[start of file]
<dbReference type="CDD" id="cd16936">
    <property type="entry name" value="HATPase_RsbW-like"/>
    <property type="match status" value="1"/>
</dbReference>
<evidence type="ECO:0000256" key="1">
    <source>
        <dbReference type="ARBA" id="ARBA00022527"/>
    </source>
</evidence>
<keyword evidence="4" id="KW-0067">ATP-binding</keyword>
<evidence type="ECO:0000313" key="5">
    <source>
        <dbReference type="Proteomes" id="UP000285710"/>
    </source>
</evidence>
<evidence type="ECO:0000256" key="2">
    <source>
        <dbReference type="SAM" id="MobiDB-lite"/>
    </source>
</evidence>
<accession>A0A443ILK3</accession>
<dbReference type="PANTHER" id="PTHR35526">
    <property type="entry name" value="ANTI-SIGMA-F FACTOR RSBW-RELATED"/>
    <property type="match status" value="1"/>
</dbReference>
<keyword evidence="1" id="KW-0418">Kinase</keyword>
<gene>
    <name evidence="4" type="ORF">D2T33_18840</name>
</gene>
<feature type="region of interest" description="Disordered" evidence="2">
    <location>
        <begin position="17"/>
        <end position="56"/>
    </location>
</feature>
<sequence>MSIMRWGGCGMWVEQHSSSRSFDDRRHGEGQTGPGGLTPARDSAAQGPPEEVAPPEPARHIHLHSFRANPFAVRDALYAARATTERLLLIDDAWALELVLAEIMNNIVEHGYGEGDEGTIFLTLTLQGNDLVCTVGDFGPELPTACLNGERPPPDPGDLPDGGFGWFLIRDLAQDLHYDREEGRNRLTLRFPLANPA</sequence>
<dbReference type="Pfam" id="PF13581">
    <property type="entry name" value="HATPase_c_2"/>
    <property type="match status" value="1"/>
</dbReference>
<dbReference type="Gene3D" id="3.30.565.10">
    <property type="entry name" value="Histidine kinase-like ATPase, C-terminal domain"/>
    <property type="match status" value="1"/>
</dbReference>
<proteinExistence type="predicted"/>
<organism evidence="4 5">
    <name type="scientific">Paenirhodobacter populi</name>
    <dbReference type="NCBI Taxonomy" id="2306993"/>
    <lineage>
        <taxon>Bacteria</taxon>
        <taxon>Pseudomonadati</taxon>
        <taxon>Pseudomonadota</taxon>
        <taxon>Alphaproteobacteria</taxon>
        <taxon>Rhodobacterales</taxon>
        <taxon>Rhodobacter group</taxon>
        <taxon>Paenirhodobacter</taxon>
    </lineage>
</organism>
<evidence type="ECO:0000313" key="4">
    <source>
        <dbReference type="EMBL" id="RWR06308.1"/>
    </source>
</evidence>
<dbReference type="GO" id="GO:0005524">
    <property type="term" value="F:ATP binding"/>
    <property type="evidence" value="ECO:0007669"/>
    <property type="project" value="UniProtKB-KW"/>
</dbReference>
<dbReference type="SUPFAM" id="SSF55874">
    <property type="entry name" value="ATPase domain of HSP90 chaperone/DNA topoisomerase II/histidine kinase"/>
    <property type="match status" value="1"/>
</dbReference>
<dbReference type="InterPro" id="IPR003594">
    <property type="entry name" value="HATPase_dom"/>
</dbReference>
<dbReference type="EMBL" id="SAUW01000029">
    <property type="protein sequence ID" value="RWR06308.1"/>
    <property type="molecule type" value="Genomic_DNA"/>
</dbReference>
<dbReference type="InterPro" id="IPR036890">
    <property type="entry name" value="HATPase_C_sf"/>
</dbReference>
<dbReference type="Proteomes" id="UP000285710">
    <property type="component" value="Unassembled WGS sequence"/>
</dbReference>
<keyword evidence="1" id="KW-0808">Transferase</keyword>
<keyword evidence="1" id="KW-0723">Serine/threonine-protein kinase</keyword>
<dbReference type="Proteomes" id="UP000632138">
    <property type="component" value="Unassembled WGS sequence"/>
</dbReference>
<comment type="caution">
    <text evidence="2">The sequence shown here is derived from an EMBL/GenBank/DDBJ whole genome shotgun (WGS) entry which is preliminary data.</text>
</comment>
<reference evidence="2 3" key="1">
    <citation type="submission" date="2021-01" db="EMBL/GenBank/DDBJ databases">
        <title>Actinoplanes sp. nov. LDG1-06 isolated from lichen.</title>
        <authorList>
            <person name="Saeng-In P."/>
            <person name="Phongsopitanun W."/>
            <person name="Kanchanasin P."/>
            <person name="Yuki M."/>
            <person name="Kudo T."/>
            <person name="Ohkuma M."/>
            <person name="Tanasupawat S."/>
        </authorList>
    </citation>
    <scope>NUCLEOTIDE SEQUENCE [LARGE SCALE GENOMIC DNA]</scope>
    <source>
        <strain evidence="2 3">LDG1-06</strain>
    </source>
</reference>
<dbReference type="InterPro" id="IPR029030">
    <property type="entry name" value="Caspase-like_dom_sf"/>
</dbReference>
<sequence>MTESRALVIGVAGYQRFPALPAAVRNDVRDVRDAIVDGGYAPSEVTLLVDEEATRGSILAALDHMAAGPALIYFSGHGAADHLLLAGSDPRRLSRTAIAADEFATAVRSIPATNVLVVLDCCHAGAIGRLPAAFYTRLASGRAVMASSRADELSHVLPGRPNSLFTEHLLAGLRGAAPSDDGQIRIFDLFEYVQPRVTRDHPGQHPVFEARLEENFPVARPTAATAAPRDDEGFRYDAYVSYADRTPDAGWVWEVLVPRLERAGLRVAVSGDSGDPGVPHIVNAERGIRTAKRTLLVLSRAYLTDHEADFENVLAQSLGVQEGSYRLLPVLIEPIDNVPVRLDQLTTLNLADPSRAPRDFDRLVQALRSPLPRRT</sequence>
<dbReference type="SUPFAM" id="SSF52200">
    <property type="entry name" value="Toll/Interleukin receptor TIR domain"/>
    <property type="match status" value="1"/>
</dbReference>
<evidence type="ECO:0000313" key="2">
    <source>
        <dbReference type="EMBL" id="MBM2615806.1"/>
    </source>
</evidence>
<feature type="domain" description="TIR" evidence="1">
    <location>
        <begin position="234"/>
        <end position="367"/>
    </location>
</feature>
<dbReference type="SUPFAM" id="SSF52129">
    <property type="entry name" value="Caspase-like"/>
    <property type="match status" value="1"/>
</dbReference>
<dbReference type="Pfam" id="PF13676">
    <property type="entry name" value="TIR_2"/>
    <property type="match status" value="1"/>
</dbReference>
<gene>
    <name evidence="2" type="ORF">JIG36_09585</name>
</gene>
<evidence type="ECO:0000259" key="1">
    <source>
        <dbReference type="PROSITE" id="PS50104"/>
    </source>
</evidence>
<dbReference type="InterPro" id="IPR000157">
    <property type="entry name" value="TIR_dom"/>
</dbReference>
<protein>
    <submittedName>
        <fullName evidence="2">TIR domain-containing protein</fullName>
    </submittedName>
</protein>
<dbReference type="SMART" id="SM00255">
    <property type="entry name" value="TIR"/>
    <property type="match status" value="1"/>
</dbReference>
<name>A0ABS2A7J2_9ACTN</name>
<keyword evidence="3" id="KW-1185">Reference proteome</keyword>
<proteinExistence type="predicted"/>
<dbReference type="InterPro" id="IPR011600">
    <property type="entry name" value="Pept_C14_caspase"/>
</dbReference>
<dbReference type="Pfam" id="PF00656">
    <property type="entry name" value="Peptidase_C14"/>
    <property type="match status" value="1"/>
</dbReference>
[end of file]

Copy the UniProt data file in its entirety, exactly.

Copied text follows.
<dbReference type="CDD" id="cd16936">
    <property type="entry name" value="HATPase_RsbW-like"/>
    <property type="match status" value="1"/>
</dbReference>
<evidence type="ECO:0000256" key="1">
    <source>
        <dbReference type="ARBA" id="ARBA00022527"/>
    </source>
</evidence>
<keyword evidence="4" id="KW-0067">ATP-binding</keyword>
<evidence type="ECO:0000313" key="5">
    <source>
        <dbReference type="Proteomes" id="UP000285710"/>
    </source>
</evidence>
<evidence type="ECO:0000256" key="2">
    <source>
        <dbReference type="SAM" id="MobiDB-lite"/>
    </source>
</evidence>
<accession>A0A443ILK3</accession>
<dbReference type="PANTHER" id="PTHR35526">
    <property type="entry name" value="ANTI-SIGMA-F FACTOR RSBW-RELATED"/>
    <property type="match status" value="1"/>
</dbReference>
<keyword evidence="1" id="KW-0418">Kinase</keyword>
<gene>
    <name evidence="4" type="ORF">D2T33_18840</name>
</gene>
<feature type="region of interest" description="Disordered" evidence="2">
    <location>
        <begin position="17"/>
        <end position="56"/>
    </location>
</feature>
<sequence>MSIMRWGGCGMWVEQHSSSRSFDDRRHGEGQTGPGGLTPARDSAAQGPPEEVAPPEPARHIHLHSFRANPFAVRDALYAARATTERLLLIDDAWALELVLAEIMNNIVEHGYGEGDEGTIFLTLTLQGNDLVCTVGDFGPELPTACLNGERPPPDPGDLPDGGFGWFLIRDLAQDLHYDREEGRNRLTLRFPLANPA</sequence>
<dbReference type="Pfam" id="PF13581">
    <property type="entry name" value="HATPase_c_2"/>
    <property type="match status" value="1"/>
</dbReference>
<dbReference type="Gene3D" id="3.30.565.10">
    <property type="entry name" value="Histidine kinase-like ATPase, C-terminal domain"/>
    <property type="match status" value="1"/>
</dbReference>
<proteinExistence type="predicted"/>
<organism evidence="4 5">
    <name type="scientific">Paenirhodobacter populi</name>
    <dbReference type="NCBI Taxonomy" id="2306993"/>
    <lineage>
        <taxon>Bacteria</taxon>
        <taxon>Pseudomonadati</taxon>
        <taxon>Pseudomonadota</taxon>
        <taxon>Alphaproteobacteria</taxon>
        <taxon>Rhodobacterales</taxon>
        <taxon>Rhodobacter group</taxon>
        <taxon>Paenirhodobacter</taxon>
    </lineage>
</organism>
<evidence type="ECO:0000313" key="4">
    <source>
        <dbReference type="EMBL" id="RWR06308.1"/>
    </source>
</evidence>
<dbReference type="GO" id="GO:0005524">
    <property type="term" value="F:ATP binding"/>
    <property type="evidence" value="ECO:0007669"/>
    <property type="project" value="UniProtKB-KW"/>
</dbReference>
<dbReference type="SUPFAM" id="SSF55874">
    <property type="entry name" value="ATPase domain of HSP90 chaperone/DNA topoisomerase II/histidine kinase"/>
    <property type="match status" value="1"/>
</dbReference>
<dbReference type="InterPro" id="IPR003594">
    <property type="entry name" value="HATPase_dom"/>
</dbReference>
<dbReference type="EMBL" id="SAUW01000029">
    <property type="protein sequence ID" value="RWR06308.1"/>
    <property type="molecule type" value="Genomic_DNA"/>
</dbReference>
<dbReference type="InterPro" id="IPR036890">
    <property type="entry name" value="HATPase_C_sf"/>
</dbReference>
<dbReference type="Proteomes" id="UP000285710">
    <property type="component" value="Unassembled WGS sequence"/>
</dbReference>
<keyword evidence="1" id="KW-0808">Transferase</keyword>
<keyword evidence="1" id="KW-0723">Serine/threonine-protein kinase</keyword>
<dbReference type="Proteomes" id="UP000632138">
    <property type="component" value="Unassembled WGS sequence"/>
</dbReference>
<comment type="caution">
    <text evidence="2">The sequence shown here is derived from an EMBL/GenBank/DDBJ whole genome shotgun (WGS) entry which is preliminary data.</text>
</comment>
<reference evidence="2 3" key="1">
    <citation type="submission" date="2021-01" db="EMBL/GenBank/DDBJ databases">
        <title>Actinoplanes sp. nov. LDG1-06 isolated from lichen.</title>
        <authorList>
            <person name="Saeng-In P."/>
            <person name="Phongsopitanun W."/>
            <person name="Kanchanasin P."/>
            <person name="Yuki M."/>
            <person name="Kudo T."/>
            <person name="Ohkuma M."/>
            <person name="Tanasupawat S."/>
        </authorList>
    </citation>
    <scope>NUCLEOTIDE SEQUENCE [LARGE SCALE GENOMIC DNA]</scope>
    <source>
        <strain evidence="2 3">LDG1-06</strain>
    </source>
</reference>
<dbReference type="InterPro" id="IPR029030">
    <property type="entry name" value="Caspase-like_dom_sf"/>
</dbReference>
<sequence>MTESRALVIGVAGYQRFPALPAAVRNDVRDVRDAIVDGGYAPSEVTLLVDEEATRGSILAALDHMAAGPALIYFSGHGAADHLLLAGSDPRRLSRTAIAADEFATAVRSIPATNVLVVLDCCHAGAIGRLPAAFYTRLASGRAVMASSRADELSHVLPGRPNSLFTEHLLAGLRGAAPSDDGQIRIFDLFEYVQPRVTRDHPGQHPVFEARLEENFPVARPTAATAAPRDDEGFRYDAYVSYADRTPDAGWVWEVLVPRLERAGLRVAVSGDSGDPGVPHIVNAERGIRTAKRTLLVLSRAYLTDHEADFENVLAQSLGVQEGSYRLLPVLIEPIDNVPVRLDQLTTLNLADPSRAPRDFDRLVQALRSPLPRRT</sequence>
<dbReference type="SUPFAM" id="SSF52200">
    <property type="entry name" value="Toll/Interleukin receptor TIR domain"/>
    <property type="match status" value="1"/>
</dbReference>
<evidence type="ECO:0000313" key="2">
    <source>
        <dbReference type="EMBL" id="MBM2615806.1"/>
    </source>
</evidence>
<feature type="domain" description="TIR" evidence="1">
    <location>
        <begin position="234"/>
        <end position="367"/>
    </location>
</feature>
<dbReference type="SUPFAM" id="SSF52129">
    <property type="entry name" value="Caspase-like"/>
    <property type="match status" value="1"/>
</dbReference>
<dbReference type="Pfam" id="PF13676">
    <property type="entry name" value="TIR_2"/>
    <property type="match status" value="1"/>
</dbReference>
<gene>
    <name evidence="2" type="ORF">JIG36_09585</name>
</gene>
<evidence type="ECO:0000259" key="1">
    <source>
        <dbReference type="PROSITE" id="PS50104"/>
    </source>
</evidence>
<dbReference type="InterPro" id="IPR000157">
    <property type="entry name" value="TIR_dom"/>
</dbReference>
<protein>
    <submittedName>
        <fullName evidence="2">TIR domain-containing protein</fullName>
    </submittedName>
</protein>
<dbReference type="SMART" id="SM00255">
    <property type="entry name" value="TIR"/>
    <property type="match status" value="1"/>
</dbReference>
<name>A0ABS2A7J2_9ACTN</name>
<keyword evidence="3" id="KW-1185">Reference proteome</keyword>
<proteinExistence type="predicted"/>
<dbReference type="InterPro" id="IPR011600">
    <property type="entry name" value="Pept_C14_caspase"/>
</dbReference>
<dbReference type="Pfam" id="PF00656">
    <property type="entry name" value="Peptidase_C14"/>
    <property type="match status" value="1"/>
</dbReference>